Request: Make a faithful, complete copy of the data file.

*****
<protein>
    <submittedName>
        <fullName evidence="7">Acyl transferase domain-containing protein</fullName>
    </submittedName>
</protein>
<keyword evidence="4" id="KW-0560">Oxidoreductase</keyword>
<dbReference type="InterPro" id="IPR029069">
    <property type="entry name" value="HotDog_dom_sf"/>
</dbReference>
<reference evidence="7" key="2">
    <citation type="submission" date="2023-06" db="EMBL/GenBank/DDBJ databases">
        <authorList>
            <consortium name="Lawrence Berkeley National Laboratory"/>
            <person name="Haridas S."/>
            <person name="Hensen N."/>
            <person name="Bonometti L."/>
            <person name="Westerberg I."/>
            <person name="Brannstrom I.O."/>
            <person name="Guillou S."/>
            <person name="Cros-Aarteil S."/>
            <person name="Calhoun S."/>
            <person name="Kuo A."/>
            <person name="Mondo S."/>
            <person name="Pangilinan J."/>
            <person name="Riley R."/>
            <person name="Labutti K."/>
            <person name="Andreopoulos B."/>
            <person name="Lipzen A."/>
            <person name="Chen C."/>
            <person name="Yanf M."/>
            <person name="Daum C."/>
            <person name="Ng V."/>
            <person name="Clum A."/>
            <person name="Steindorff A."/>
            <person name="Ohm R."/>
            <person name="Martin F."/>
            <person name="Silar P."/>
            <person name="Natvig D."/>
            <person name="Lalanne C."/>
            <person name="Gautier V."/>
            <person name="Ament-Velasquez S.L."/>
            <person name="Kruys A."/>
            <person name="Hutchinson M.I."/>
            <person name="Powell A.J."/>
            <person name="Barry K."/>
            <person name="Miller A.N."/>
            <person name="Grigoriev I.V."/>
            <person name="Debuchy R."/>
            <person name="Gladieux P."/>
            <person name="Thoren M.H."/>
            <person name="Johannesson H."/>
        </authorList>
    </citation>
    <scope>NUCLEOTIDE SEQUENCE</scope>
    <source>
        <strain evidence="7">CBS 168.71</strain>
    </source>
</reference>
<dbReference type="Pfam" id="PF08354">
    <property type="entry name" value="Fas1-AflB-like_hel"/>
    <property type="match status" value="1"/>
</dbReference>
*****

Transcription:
<protein>
    <submittedName>
        <fullName evidence="7">Acyl transferase domain-containing protein</fullName>
    </submittedName>
</protein>
<keyword evidence="4" id="KW-0560">Oxidoreductase</keyword>
<dbReference type="InterPro" id="IPR029069">
    <property type="entry name" value="HotDog_dom_sf"/>
</dbReference>
<reference evidence="7" key="2">
    <citation type="submission" date="2023-06" db="EMBL/GenBank/DDBJ databases">
        <authorList>
            <consortium name="Lawrence Berkeley National Laboratory"/>
            <person name="Haridas S."/>
            <person name="Hensen N."/>
            <person name="Bonometti L."/>
            <person name="Westerberg I."/>
            <person name="Brannstrom I.O."/>
            <person name="Guillou S."/>
            <person name="Cros-Aarteil S."/>
            <person name="Calhoun S."/>
            <person name="Kuo A."/>
            <person name="Mondo S."/>
            <person name="Pangilinan J."/>
            <person name="Riley R."/>
            <person name="Labutti K."/>
            <person name="Andreopoulos B."/>
            <person name="Lipzen A."/>
            <person name="Chen C."/>
            <person name="Yanf M."/>
            <person name="Daum C."/>
            <person name="Ng V."/>
            <person name="Clum A."/>
            <person name="Steindorff A."/>
            <person name="Ohm R."/>
            <person name="Martin F."/>
            <person name="Silar P."/>
            <person name="Natvig D."/>
            <person name="Lalanne C."/>
            <person name="Gautier V."/>
            <person name="Ament-Velasquez S.L."/>
            <person name="Kruys A."/>
            <person name="Hutchinson M.I."/>
            <person name="Powell A.J."/>
            <person name="Barry K."/>
            <person name="Miller A.N."/>
            <person name="Grigoriev I.V."/>
            <person name="Debuchy R."/>
            <person name="Gladieux P."/>
            <person name="Thoren M.H."/>
            <person name="Johannesson H."/>
        </authorList>
    </citation>
    <scope>NUCLEOTIDE SEQUENCE</scope>
    <source>
        <strain evidence="7">CBS 168.71</strain>
    </source>
</reference>
<dbReference type="Pfam" id="PF08354">
    <property type="entry name" value="Fas1-AflB-like_hel"/>
    <property type="match status" value="1"/>
</dbReference>